This is another example of Institutionalised Incompetence. It occurs across the board in commerce and authorities. Often those people we can deal with are pleasant and well meaning but mired in a failed system, the intelligent are forbidden from thinking, others incapable of logical thought, often badly educated, or badly trained, or all three. Often the institution (corporate, governmental, etc) washes its hands, as it is following its published rules, therefore is innocent of fault. The amount of time wasted, by all parties, and the scale of consequences on the "customer", the shear cost, is phenomenal; mostly it is accepted as being inevitable and just a cost we have to bear -but it should not be. I expect it contributes to Gross Domestic Product, of a kind.
I am not an accountant, just a citizen; it applies everywhere.

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Replying to Chris Owens:
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By johnjenkins
30th May 2024 09:36

You are so right, Chris.

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Rob Swan
By Rob Swan
30th May 2024 09:31

All - or nearly all - government, public and utility (water, post, transport, etc) institutions and organisations have been slowly degraded by successive govenments over the last 40+ years. Many here obviously apprecate that and understand why and how it happened. There are also many good people within these organisation but the structures and conditions they work under/within are highly disfunctional and have no interest in or ability to improve things. Improvement is akin to restoring a rotten building - better, easier and cheaper to demolish and rebuild than to repair and restore.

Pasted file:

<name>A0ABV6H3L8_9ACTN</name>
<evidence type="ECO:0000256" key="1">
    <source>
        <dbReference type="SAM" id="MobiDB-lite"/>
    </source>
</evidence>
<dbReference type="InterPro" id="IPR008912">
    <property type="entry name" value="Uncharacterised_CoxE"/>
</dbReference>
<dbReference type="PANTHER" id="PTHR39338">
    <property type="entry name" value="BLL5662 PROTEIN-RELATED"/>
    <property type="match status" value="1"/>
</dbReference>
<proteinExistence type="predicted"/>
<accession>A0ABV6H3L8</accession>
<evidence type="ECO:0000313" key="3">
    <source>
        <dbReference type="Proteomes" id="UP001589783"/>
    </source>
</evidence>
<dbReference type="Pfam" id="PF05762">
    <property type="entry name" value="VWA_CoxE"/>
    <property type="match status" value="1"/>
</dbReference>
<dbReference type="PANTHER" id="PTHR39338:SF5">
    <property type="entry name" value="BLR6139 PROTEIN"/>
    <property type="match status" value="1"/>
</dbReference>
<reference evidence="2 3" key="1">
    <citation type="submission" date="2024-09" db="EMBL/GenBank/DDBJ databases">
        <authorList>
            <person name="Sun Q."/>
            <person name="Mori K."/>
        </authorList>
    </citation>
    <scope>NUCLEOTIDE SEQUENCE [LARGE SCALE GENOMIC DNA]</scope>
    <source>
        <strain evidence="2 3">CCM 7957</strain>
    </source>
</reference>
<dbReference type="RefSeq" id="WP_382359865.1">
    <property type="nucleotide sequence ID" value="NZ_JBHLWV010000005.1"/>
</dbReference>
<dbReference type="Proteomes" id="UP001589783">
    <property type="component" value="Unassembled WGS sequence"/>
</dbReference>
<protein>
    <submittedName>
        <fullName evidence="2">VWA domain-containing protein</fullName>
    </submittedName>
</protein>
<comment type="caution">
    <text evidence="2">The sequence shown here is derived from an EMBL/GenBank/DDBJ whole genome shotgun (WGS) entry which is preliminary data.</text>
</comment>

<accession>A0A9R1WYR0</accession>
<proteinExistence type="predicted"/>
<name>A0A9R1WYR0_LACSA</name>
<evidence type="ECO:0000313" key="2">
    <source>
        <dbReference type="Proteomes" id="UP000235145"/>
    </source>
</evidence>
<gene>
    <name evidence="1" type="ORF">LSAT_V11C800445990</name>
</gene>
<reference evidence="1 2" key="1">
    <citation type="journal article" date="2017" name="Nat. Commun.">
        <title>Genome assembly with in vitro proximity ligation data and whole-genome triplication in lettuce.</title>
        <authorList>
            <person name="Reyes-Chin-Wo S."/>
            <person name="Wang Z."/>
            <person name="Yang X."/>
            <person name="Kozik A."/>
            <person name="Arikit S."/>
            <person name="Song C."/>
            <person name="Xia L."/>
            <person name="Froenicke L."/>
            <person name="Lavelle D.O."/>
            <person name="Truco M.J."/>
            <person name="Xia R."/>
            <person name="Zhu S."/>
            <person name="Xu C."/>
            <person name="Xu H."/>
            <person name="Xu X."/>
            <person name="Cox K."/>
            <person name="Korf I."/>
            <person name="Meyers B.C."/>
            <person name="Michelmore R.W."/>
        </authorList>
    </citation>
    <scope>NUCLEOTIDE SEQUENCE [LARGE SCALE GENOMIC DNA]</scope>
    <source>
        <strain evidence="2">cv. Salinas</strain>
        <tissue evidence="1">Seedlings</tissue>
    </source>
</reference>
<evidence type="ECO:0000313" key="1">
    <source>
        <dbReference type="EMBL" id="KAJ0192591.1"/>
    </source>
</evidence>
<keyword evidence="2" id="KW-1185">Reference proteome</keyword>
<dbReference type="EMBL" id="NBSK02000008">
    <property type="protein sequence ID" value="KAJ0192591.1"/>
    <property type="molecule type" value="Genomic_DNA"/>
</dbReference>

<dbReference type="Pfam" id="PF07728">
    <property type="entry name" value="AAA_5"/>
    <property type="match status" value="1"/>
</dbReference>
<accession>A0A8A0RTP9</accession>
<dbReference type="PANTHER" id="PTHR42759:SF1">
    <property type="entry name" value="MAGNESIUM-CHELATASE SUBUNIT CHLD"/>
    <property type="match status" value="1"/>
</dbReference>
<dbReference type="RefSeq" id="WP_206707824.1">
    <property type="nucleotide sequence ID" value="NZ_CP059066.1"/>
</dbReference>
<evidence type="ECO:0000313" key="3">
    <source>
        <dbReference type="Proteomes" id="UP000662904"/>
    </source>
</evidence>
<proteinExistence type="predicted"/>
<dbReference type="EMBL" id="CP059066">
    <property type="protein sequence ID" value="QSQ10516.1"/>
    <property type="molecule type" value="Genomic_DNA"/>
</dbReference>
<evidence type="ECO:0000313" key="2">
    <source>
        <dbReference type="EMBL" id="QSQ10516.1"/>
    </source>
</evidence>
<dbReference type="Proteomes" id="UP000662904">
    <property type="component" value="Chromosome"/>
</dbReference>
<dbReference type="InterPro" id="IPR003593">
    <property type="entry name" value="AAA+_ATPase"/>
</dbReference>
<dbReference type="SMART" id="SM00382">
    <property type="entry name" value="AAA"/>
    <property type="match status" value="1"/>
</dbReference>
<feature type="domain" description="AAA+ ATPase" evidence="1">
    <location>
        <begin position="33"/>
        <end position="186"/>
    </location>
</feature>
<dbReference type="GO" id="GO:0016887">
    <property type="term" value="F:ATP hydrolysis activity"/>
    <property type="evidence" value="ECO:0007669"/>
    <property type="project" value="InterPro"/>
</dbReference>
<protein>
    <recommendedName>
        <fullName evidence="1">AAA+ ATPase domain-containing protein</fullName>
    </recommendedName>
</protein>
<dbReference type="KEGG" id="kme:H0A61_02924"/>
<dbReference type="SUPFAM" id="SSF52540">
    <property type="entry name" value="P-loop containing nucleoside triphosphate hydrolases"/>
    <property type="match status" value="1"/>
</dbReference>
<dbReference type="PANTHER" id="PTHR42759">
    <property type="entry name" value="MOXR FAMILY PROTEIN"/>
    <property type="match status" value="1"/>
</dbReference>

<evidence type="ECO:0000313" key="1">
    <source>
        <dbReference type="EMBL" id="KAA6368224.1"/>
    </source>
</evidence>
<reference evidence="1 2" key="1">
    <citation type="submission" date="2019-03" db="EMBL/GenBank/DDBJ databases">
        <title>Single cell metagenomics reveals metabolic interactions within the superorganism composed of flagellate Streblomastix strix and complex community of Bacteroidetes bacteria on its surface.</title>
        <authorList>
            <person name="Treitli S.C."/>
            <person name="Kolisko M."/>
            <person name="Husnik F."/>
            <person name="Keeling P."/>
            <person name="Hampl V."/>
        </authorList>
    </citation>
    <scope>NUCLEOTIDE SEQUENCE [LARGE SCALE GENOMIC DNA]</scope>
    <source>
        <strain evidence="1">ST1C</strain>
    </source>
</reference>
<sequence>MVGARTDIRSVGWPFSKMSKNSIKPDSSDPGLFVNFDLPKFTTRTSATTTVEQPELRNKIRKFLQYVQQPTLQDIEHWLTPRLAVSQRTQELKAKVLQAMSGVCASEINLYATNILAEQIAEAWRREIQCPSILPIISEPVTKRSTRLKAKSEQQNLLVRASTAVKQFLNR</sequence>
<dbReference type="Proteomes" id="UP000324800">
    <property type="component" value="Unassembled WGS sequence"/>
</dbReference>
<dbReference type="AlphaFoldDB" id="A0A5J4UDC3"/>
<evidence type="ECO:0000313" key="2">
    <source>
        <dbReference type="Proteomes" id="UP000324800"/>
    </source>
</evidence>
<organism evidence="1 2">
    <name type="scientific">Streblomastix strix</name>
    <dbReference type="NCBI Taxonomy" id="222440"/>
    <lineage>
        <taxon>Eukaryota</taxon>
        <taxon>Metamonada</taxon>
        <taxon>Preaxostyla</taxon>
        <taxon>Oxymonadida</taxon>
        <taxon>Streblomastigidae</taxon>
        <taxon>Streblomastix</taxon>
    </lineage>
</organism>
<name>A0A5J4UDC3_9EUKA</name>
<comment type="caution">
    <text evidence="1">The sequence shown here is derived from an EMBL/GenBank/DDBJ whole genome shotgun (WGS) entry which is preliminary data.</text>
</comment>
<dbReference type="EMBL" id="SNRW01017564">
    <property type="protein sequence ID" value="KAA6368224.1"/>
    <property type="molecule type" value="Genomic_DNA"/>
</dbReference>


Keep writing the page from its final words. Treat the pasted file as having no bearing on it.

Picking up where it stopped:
What is described in this article is what the profession, (and many other professions, eg. medicine/health service) will have to cope with for the foressable future, if not longer. As the Post Office scandal (and others) have demonstrated, when these organisations/institutions screw up, they blame you - who they exist to serve - not their own failings or those of their masters.

It's no wonder this profession, and many others, are seeing a drop in numbers and lack of new entrants. Why put up with this incompetence, risk, chaos and hastle? As this artice so clearly illustrates; they can destroy you, your business and your life - with impunity!

I think there is only worse to come. I see no hope of any improvement, given the current situation, public sector debt and failure to address the fundamental causes. You can put a sticking plaster on a cut, but 1000 cuts is not helped by 1000 sticking plasters.

There's more of this to come and it will only get worse.